+ Michael Theogene

Feast of Our Lady of Guadalupe- Fr. Vincent Treglio of Sts. Francis and Clare

Today’s Homily at Holy Trinity, September 3, 2017-the 22nd Sunday in Ordinary Time–Vocations

Homily at Holy Trinity July 9, 2017- the 14th Sunday in Ordinary Time

Homily for the Feast of Pentecost Sunday, June 4, 2017

pent1Pentecost Sunday is a day as important as Easter and Christmas. What we celebrate is the coming of the Holy Spirit to Jesus’ followers and his new church. Our readings today tell us this is so, but at the same time we see different traditions and renderings of it. John places it on Easter night itself with Jesus appearance that first evening. Luke places it 50 days later. What we do know is that the early followers saw Jesus after his Resurrection and that in those times Jesus brought or sent his Holy Spirit to his Church and to the people of it. pent2Luke and John saw the Holy Spirit as a powerful force in the church and community and for its members. The enthusiasm of the disciples and the spread and growth of the community was something they clearly attributed to the Holy Spirit. Even today we see and experience the Holy Spirit in the church and in our parishes and communities. Christianity continues today not because men believe and work to keep it alive, but because the Holy Spirit keeps the Word alive. Humanity, unfortunately, has made a mess as we can see in the splits and divisions. Yet, in spite of that, Christ’s word continues to be present because his Spirit remains on the earth.

pent4The real lesson today of the Holy Spirit is to be open, to listen, to follow the promptings given out of sincere prayer. Like Christ, the Spirit moves and prompts us to move on to the way forward to His Father. As the world moves on, the Spirit prompts us to move with it. Over centuries of difficult learning the church and humanity has gradually learned the need to be open and to grow with the times and the unfolding of the wonders of creation as we get to know them better. Christ said the Spirit would teach them everything they would need to know, but first we must be open and listen and discern what the Spirit is helping us to understand. It is the Spirit who brings us to Jesus’ path to the Father. Like any path, it needs to be fresh and clear and ready for travel. Jesus led the way, and the Spirit keeps it prepared for us.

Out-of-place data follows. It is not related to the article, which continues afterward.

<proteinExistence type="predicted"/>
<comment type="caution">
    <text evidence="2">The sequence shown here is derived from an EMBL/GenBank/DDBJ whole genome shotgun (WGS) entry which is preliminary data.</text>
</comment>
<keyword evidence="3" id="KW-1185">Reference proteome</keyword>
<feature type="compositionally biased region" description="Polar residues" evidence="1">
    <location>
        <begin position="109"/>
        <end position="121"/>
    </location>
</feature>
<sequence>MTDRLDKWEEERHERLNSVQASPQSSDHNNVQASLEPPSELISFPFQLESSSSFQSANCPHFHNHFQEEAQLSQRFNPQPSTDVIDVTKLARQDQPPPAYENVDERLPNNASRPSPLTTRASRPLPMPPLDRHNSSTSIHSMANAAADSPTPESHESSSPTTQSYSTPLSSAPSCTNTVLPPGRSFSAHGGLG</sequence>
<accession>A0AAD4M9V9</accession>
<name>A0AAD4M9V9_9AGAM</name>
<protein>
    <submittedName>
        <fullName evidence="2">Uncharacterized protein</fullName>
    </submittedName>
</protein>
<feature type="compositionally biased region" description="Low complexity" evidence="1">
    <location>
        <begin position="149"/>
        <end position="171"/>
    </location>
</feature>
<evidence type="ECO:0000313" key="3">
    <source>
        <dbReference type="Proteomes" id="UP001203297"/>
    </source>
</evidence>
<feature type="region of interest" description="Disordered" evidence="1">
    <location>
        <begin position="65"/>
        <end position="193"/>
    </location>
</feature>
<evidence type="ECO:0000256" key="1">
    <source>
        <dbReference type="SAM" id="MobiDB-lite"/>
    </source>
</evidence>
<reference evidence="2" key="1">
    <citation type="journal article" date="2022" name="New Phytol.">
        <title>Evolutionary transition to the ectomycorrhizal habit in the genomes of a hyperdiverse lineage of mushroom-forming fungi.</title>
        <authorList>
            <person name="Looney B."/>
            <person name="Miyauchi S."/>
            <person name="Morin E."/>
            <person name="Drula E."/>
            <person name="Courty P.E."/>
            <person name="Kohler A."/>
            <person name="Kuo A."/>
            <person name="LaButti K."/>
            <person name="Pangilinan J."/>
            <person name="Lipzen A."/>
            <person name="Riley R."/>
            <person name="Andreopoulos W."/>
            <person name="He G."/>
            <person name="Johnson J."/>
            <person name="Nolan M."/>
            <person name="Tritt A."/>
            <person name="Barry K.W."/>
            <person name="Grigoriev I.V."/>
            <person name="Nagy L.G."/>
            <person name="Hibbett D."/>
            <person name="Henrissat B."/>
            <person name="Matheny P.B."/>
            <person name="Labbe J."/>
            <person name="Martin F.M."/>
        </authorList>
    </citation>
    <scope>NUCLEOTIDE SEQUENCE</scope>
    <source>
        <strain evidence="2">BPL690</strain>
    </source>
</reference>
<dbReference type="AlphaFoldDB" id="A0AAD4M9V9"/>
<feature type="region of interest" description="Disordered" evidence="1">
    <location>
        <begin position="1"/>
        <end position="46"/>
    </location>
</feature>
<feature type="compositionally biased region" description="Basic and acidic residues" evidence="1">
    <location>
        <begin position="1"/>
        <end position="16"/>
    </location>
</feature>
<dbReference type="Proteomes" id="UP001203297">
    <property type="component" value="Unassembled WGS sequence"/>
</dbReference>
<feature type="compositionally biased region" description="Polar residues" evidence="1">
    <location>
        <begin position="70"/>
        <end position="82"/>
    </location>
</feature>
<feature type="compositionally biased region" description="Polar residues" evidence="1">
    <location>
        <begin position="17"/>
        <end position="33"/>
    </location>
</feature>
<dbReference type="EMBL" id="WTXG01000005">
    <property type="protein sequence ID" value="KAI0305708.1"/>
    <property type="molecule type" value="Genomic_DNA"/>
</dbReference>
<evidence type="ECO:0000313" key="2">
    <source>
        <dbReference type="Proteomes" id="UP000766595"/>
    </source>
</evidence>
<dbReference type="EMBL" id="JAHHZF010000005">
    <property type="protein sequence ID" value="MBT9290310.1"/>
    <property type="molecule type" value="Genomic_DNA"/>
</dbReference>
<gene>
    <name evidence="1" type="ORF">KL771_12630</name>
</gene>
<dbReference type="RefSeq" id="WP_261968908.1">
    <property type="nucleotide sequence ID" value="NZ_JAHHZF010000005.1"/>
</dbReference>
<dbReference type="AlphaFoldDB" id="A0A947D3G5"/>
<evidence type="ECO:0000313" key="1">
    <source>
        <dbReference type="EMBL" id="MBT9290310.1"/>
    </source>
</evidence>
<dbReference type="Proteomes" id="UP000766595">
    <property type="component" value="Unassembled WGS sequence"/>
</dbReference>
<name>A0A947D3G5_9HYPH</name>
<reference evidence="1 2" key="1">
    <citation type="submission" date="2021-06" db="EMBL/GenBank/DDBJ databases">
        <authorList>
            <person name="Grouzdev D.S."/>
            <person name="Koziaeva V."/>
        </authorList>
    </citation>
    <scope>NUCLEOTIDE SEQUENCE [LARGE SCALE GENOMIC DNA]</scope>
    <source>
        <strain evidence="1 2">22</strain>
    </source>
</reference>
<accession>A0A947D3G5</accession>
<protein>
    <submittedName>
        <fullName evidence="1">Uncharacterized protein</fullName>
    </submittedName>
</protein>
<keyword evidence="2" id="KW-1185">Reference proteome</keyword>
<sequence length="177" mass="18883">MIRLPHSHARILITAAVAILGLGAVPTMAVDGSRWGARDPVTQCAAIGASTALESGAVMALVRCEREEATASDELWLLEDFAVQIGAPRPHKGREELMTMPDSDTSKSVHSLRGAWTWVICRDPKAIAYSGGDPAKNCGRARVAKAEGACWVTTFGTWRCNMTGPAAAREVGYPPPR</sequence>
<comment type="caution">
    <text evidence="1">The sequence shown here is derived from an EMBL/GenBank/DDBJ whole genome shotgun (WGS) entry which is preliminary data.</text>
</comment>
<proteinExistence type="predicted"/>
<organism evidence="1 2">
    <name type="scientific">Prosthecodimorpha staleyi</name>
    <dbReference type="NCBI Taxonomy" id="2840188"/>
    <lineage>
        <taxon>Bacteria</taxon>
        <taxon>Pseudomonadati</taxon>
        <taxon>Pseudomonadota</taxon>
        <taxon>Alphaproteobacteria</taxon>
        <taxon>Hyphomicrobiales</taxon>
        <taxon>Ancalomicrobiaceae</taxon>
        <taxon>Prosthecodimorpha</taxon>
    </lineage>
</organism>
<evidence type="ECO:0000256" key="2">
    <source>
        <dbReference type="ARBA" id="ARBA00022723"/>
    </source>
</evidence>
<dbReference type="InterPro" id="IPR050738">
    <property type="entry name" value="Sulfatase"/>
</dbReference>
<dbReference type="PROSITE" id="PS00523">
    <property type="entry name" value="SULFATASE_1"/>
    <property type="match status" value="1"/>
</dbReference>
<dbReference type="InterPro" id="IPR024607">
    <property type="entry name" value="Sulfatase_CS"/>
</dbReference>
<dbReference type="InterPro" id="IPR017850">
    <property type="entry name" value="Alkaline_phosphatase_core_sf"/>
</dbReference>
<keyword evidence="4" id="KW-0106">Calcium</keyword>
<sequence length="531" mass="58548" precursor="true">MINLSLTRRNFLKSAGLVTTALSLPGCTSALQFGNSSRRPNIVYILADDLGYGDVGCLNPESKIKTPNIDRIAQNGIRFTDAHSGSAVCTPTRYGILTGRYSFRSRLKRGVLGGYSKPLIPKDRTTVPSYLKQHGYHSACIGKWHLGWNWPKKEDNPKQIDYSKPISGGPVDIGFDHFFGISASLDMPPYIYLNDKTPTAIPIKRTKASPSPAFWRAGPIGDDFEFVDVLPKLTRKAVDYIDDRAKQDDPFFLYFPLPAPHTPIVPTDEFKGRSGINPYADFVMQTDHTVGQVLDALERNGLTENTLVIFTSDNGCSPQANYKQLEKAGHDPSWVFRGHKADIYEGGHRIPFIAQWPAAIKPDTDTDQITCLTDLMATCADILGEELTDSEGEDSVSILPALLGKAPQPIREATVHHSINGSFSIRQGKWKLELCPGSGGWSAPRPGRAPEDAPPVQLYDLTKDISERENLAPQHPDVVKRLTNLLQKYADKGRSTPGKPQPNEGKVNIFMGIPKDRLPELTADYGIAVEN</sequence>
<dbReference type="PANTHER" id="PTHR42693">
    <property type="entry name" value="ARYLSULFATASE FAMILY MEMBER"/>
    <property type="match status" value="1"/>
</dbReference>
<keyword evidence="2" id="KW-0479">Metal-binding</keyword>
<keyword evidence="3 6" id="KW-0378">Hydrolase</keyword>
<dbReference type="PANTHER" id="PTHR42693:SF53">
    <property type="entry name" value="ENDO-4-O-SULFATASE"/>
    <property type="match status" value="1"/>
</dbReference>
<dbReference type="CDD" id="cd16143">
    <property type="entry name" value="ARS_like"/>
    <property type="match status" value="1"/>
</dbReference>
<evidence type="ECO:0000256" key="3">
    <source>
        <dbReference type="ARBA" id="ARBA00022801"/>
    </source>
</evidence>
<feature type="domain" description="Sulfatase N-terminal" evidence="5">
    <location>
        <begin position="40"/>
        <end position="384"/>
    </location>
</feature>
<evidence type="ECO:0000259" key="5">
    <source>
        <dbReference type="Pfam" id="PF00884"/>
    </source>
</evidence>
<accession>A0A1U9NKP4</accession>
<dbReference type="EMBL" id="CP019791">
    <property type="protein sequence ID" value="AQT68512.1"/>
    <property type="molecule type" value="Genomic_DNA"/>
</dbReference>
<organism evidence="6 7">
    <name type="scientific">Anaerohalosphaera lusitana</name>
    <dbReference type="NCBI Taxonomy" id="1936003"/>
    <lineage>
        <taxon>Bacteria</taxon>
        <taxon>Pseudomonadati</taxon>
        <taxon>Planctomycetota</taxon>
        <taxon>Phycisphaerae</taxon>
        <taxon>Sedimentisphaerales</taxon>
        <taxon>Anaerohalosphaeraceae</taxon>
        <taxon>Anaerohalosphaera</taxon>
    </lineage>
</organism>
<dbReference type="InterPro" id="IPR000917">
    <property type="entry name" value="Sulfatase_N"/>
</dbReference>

Thursday of the Fifth Week of Lent (April 6, 2017)

Inclusive Text- Readings- Genesis 17: 3-9 / Psalm 105: 4-9 / John 8: 51-59
Sisters and brothers, do we know God? Do we know Jesus? Do we know ourselves? How well do we know ourselves? Friends, I believe that as we journey in this life trying to know ourselves, in some small part we can learn about ourselves through our interactions with others. Whether good or bad, people are placed in our paths for one reason or another. Sometimes we learn from them and at other times they learn from us. Why were they there in the first place? Not a coincidence, a God incidence.
If we have found it hard at times to be free from persons in our present or past lives, I think we need to ask ourselves, who is it that is placed in our life that we must learn from? Who is it that I have allowed to help me shine or whom have I allowed to smother the light within me. What must we learn?
The people placed in our paths will always remind us of the positive or negative lessons in our lives. The question is my friends, what is it that we can carry further along with us on the journey and what is it that we are afraid to take and what must we leave behind?  
rev. Michael Theogene

Wednesday of the Fifth Week of Lent (April 5, 2017)

Inclusive Text- Readings- Daniel 3: 14-20, 91-92, 95 / Psalm: Daniel 3: 52-56 / John 8: 31-42

Friends, as I mentioned yesterday, remember at one time or another when you may not have felt welcomed. I am sure it has happened to us at one time or another. At the risk of sounding prideful, I have always felt that I can get along with anyone. However, there have been times when I was not welcomed, perhaps because of my friendliness. No matter what I thought of my actions in those moments, it was important not to take it personal and be aware of my lack of sensitivity to others needs in those situations, not my feeling of being unwelcome.